Monday, November 2, 2009

Green Beans Braised in Tarragon and Butter

[Recorded November 2, 2009; developed over a long time]
1/2 lb  haricot vert, if available, or nice young green beans
kosher salt
2 t unsalted butter
1/2 t dry tarragon, rubbed fine
Pinch off the stem end of each bean, but keep them whole if possible. [Hint: Hold a bunch of beans together in one hand, and pinch the stems off with the other.] 

Bring a half-inch of lightly-salted water to a boil in a saute pan and drop the beans. Cover, and boil slowly until almost tender, about 6 to 8 minutes (see RANT).

Drain into a colander and cover to keep warm. Dry the pan, and return it to medium-high heat. When sizzling hot, add the butter and coat the pan with it. After about a minute, a nutty buttery aroma will become apparent. Pure deliciousness. 

Drop the beans, coat with the butter, and salt. Handle with tongs. Add the tarragon, saute a few minutes until sizzling. Plate. Deglaze pan with a tablespoon of lemon juice, white wine, water or stock. When fluid is mostly gone, pour the butter-tarragon sauce over the beans, and serve. Dyno-mite.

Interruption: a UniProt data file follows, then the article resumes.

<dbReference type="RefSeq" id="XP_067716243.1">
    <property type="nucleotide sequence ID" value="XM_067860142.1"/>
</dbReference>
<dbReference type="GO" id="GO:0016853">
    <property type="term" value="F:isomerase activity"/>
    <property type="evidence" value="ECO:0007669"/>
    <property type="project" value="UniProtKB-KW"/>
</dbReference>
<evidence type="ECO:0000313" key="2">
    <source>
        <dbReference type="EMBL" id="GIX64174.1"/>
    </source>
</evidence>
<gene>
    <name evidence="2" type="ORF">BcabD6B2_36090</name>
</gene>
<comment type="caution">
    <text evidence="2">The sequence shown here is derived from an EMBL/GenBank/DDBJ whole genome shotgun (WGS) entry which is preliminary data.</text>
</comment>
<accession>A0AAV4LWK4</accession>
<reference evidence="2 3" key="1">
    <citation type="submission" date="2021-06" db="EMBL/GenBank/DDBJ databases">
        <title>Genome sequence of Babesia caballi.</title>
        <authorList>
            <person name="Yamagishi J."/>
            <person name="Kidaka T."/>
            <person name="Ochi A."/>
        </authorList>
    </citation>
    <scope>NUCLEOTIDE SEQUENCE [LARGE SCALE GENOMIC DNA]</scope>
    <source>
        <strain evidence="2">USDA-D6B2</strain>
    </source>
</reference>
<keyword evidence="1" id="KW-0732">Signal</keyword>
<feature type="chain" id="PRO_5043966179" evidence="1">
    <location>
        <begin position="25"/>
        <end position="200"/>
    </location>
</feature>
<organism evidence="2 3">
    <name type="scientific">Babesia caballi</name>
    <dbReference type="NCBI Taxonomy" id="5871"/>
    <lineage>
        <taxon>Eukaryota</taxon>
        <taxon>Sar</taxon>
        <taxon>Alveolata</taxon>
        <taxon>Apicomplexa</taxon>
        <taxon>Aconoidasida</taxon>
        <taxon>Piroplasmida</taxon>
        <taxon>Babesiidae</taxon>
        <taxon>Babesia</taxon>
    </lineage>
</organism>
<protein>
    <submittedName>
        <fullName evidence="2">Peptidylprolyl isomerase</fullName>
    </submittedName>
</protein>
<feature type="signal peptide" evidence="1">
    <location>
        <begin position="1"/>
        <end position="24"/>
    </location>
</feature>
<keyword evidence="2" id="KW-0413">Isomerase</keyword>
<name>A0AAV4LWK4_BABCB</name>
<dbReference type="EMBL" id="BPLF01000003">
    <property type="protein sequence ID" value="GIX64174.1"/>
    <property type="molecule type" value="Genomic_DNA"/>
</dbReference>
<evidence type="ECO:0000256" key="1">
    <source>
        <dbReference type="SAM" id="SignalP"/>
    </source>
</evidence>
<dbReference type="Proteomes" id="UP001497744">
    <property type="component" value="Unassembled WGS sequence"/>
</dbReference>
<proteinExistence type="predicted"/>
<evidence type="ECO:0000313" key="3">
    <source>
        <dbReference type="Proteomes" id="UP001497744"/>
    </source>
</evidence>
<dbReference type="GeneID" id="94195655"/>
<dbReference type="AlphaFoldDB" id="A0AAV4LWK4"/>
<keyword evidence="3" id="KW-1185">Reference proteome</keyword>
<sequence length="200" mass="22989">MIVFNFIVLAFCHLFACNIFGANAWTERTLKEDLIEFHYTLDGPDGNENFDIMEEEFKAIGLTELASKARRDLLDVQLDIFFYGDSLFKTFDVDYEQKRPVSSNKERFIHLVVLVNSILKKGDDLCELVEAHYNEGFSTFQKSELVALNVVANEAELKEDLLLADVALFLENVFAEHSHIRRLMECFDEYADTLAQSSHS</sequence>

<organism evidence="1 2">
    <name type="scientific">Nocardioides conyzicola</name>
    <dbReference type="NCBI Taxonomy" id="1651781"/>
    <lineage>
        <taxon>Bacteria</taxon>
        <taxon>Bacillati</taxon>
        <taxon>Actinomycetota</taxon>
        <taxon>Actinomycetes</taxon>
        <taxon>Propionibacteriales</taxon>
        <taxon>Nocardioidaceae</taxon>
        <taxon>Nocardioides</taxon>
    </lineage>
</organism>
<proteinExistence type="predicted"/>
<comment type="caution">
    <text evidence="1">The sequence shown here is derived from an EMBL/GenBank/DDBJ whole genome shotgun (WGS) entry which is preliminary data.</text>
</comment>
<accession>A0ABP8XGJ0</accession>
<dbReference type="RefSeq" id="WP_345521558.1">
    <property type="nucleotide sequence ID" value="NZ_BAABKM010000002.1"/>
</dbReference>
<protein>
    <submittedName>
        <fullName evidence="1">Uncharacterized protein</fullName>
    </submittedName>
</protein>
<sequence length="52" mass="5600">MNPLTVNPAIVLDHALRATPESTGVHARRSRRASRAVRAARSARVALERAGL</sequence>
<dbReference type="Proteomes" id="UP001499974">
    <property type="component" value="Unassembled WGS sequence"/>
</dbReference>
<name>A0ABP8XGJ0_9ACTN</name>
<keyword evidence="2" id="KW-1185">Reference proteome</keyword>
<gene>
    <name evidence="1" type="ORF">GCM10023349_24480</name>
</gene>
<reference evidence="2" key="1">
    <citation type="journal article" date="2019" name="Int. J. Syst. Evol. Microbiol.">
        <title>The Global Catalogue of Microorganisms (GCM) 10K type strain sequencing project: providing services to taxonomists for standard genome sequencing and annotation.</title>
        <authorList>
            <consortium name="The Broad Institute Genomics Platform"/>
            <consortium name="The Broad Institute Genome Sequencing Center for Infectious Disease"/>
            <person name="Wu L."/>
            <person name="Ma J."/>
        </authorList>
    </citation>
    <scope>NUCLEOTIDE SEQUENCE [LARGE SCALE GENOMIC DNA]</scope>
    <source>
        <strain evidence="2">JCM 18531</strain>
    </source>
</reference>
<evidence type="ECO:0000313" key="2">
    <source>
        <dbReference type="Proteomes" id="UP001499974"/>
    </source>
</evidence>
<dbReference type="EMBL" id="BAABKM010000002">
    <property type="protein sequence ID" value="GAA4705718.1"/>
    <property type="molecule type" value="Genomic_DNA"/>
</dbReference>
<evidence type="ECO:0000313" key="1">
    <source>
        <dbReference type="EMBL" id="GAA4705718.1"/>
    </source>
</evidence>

Serves 2 to 3 as a side, or 1 bean freak

Don’t make the widespread culinary mistake of grossly undercooking vegetables. Because the nutrients within the plant’s cells can’t escape the cell wall (remember, people can’t digest cellulose), some of the potential food value (and flavor) will be unavailable. Reducing raw foods to a liquified puree (yuck) in a “juicer” will free the nutrients, as Jack LaLanne proves nightly on his informercials, but except for carrots, it's not a major home appliance. After all, how much liquified orange peel are you prepared to drink?

Farmer's Salad

Recorded October 21, 2008 Part of a “milchig” [dairy] Sunday morning brunch at Leon and Dorothy's table.
1 cup creamy cottage cheese
1/4 cup sour cream
sliced black olives (Greek are best)
cucumber, peeled, seeded, small dice
red onions, small dice
green onions, finely sliced
green or red sweet bell pepper, small dice
red radish, sliced thin
freshly ground black pepper
no salt needed (cheese has plenty)
Cantaloupe: The Inside Story
Other dishes to serve with brunch
smoked chubs
crescent rolls
Kaiser rolls
smoked sablefish
smoked white fish or trout
assorted fresh fruits (melon, grapes, berries, cherries)
assorted fresh vegetables (cucumbers, sweet peppers, radishes, black olives, green onions, tomatoes, red onion)
orange juice
tomato juice
fresh coffee
cream cheese